Volpe et al. (2016) insisted on acquiring large data samples in valid ecological conditions using multimodal tools to assess synchronization. Measuring subjective feelings and peripheral arousal during live concerts provides a great opportunity to study the influence of other people on emotional responses to music (Egermann et al., 2013). The new ambulatory monitoring techniques of physiological recording could highlight numerous as yet unknown fundamental mechanisms and datasets related to information in the field of emotion research, especially in studies in ecological conditions (Wilhelm and Grossman, 2010; Shoval et al., 2018). Some musical research has already been coordinated in both passive and active conditions. A number of studies have shown the effect of listening to music in terms of the emotional response using physiological recording, considering both cardiac and electrodermal activities (Craig, 2005; Grewe et al., 2011; Mori and Iwanaga, 2014; Colver and El-Alayli, 2016). Moreover, the development of electroencephalographic (EEG) hyperscanning methods allows researchers to record EEG data on several participants simultaneously, providing an appropriate tool for the study of brain processes involved in social interactions (Dumas et al., 2010; Acquadro et al., 2016; Toppi et al., 2016; Balconi and Vanutelli, 2017).

In line with this approach, we led an observational study that is a first step in the implementation of natural experiments using neurophysiological sensors in natural conditions. The overall goal was to assess the appropriateness of using a conductor competition to study emotional synchronization within and between groups (music performers and listeners) in natural conditions. Three dimensions were assessed during this observational study: the acceptability for listeners (public, jury) and performers (musicians, conductors) of wearing different sensors during the competition; the emotional sensitivity of the public in a such context; and the suitability of competition settings to replicate an experimental design in natural conditions.

Materials and Methods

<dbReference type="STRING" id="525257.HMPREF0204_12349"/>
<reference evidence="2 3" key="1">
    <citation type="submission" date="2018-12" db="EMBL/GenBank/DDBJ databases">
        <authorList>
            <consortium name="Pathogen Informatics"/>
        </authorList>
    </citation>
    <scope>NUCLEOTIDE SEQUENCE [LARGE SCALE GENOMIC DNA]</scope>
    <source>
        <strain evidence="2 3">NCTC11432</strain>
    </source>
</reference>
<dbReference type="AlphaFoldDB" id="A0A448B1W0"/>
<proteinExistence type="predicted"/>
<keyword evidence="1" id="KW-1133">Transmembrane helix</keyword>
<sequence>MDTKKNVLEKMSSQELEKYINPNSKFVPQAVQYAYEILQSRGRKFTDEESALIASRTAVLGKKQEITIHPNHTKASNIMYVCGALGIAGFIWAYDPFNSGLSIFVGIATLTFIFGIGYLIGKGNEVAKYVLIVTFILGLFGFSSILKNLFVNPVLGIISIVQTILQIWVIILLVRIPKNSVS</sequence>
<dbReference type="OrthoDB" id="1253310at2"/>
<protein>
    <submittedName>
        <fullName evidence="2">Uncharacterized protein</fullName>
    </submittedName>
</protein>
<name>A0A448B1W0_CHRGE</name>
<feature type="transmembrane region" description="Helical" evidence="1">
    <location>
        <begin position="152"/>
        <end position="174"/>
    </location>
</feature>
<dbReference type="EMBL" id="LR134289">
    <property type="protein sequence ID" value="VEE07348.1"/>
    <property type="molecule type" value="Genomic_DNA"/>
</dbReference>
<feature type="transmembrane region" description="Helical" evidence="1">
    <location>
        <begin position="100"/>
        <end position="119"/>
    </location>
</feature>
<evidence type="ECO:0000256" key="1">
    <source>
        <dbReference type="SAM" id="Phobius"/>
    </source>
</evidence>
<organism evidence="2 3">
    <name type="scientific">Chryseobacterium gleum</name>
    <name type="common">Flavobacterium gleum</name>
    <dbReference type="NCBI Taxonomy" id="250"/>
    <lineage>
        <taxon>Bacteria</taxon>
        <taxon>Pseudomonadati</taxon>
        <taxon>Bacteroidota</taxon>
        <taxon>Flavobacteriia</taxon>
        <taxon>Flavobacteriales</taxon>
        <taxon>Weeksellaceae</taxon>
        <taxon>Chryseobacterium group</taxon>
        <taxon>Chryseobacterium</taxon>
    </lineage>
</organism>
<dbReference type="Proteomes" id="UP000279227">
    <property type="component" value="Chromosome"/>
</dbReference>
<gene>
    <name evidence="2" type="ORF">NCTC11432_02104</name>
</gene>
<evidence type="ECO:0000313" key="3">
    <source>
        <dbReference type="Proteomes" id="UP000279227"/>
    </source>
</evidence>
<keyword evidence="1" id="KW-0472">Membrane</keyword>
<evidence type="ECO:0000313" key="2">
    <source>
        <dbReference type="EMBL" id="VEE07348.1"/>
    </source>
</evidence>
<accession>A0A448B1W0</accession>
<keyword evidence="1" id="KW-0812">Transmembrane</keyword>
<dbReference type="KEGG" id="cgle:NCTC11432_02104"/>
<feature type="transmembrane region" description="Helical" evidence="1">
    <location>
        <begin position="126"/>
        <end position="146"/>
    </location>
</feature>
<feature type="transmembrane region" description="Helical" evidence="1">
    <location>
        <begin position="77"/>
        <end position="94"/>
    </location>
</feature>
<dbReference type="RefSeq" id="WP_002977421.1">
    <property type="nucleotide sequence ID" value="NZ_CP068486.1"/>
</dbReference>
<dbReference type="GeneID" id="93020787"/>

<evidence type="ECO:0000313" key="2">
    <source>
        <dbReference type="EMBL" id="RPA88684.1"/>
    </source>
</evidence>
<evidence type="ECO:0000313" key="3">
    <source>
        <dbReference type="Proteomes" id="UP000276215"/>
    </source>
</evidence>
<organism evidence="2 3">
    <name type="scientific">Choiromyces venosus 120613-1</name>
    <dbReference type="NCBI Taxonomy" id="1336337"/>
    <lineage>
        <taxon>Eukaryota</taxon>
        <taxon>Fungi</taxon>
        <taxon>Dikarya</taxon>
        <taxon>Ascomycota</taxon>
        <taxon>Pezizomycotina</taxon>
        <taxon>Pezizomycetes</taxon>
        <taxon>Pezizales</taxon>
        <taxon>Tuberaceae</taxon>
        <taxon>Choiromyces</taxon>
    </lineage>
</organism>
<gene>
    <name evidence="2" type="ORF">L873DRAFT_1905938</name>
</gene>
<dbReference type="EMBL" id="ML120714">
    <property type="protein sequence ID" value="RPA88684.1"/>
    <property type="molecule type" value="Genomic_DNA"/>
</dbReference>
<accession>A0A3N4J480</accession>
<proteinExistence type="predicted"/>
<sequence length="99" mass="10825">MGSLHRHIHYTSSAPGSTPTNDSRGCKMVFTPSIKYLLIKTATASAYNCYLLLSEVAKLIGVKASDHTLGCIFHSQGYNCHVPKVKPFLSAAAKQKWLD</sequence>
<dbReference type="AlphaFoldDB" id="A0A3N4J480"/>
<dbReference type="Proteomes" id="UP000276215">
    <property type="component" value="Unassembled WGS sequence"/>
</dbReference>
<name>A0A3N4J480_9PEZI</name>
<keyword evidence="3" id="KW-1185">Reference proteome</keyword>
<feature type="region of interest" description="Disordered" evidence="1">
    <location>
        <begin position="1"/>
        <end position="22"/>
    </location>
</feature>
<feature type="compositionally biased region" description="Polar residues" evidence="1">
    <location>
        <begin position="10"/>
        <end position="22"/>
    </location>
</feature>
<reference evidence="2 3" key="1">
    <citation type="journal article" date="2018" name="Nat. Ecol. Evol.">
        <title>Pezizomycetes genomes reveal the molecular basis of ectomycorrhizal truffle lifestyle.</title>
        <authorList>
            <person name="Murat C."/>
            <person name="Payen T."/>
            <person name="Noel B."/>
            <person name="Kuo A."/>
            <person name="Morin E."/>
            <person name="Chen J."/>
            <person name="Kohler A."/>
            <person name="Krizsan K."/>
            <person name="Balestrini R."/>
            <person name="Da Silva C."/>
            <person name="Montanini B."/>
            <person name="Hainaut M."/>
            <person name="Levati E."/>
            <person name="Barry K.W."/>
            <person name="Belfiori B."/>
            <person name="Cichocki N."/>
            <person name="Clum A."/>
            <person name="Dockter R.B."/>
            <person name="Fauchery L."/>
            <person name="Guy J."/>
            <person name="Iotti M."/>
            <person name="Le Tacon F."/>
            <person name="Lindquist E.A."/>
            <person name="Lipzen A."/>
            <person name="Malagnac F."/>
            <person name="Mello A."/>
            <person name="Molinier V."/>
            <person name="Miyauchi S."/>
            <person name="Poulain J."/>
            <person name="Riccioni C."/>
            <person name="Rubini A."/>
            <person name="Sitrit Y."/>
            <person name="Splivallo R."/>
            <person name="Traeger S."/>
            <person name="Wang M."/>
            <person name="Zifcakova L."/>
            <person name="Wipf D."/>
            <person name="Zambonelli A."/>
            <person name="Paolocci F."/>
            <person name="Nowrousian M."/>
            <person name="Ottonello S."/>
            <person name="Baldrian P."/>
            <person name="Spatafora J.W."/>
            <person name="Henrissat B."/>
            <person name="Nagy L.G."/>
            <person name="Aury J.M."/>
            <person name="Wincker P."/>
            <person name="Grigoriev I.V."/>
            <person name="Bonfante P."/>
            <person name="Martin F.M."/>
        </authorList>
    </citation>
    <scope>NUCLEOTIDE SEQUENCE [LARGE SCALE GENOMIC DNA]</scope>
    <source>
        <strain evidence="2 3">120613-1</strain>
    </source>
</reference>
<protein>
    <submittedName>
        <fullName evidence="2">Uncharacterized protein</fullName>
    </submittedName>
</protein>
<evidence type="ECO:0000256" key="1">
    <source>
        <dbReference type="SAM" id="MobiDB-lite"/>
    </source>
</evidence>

Ethics Statement

The research met the local ethical rules provided by French law on non-invasive protocols involving healthy participants, and was classified as a psychological observational study outside the Jardé law (Article R1121-1 of the French Law Code of Public Health amended by decree n° 2017-884 of May 2017). It was submitted to the Ethics Committee CPP Est II, which exempted the study from the full ethics review process. Each participant was informed of the observational nature of the study. Participants freely filled out questionnaires and gave their implicit consent by returning the questionnaire. The questionnaires were anonymous, and no participants can be identified. Participants who were interviewed gave their explicit oral consent before answering the investigator’s questions.

Presentation of the International Competition for Young Conductors

The 55th Besançon International Competition for Young Conductors in France is a musical event based on the musical direction of various styles and various ensembles (two pianos, opera, symphonic orchestra, etc.). From the pre-selection to the final phase, every candidate has to perform the musical direction of the same musical extracts. Our study concerns only the final phases. The final rounds of the competition lasted several days and were composed of two sessions per day, the first during the afternoon and the second in the evening. We named data collection sessions according to the day (Monday: Mon; Tuesday: Tue; Wednesday: Wed) and according to the time of day: afternoon session [1] or evening session [2]. We collected data in five sessions: during the 1/8 elimination round (Mon1 and Mon2), the 1/4 final round (Tue1 and Tue2), and the first semi-final round (Wed1). To identify the candidates engaged in the competition, letters from A to T were assigned to each of the 20 conductors.

The 1/8 elimination round took place at the Grand Kursaal on Monday, 11 September 2017. Ten candidates during the first session (Mon1) and ten candidates during the second session (Mon2) conducted the Orchestre Victor Hugo de Besançon Franche-Comté using three extracts of approximately 10 min from the musical piece “Appalachian’s Spring Orchestral Suite” by Aaron Copland. The 1/4 elimination round took place at the Ledoux Theater on Tuesday, 12 September. Six candidates during the first session (Tue1) and six candidates during the second (Tue2) conducted the Orchestre Victor Hugo de Besançon Franche-Comté using three extracts of approximately 20 min from “Carmen” by Georges Bizet. The first semi-final round took place at the Grand Kursaal and included six candidates, all of whom participated in both sessions. First, they conducted the Orchestre National de Lyon using two extracts lasting approximately 25 to 30 min from the ‘Concerto No.2 for Piano and Orchestra in F minor, Op.21’ by Frédéric Chopin (Soloist: Philippe Cassard) (Wed1). For further details on the last rounds of the competition, see Supplementary Data 1.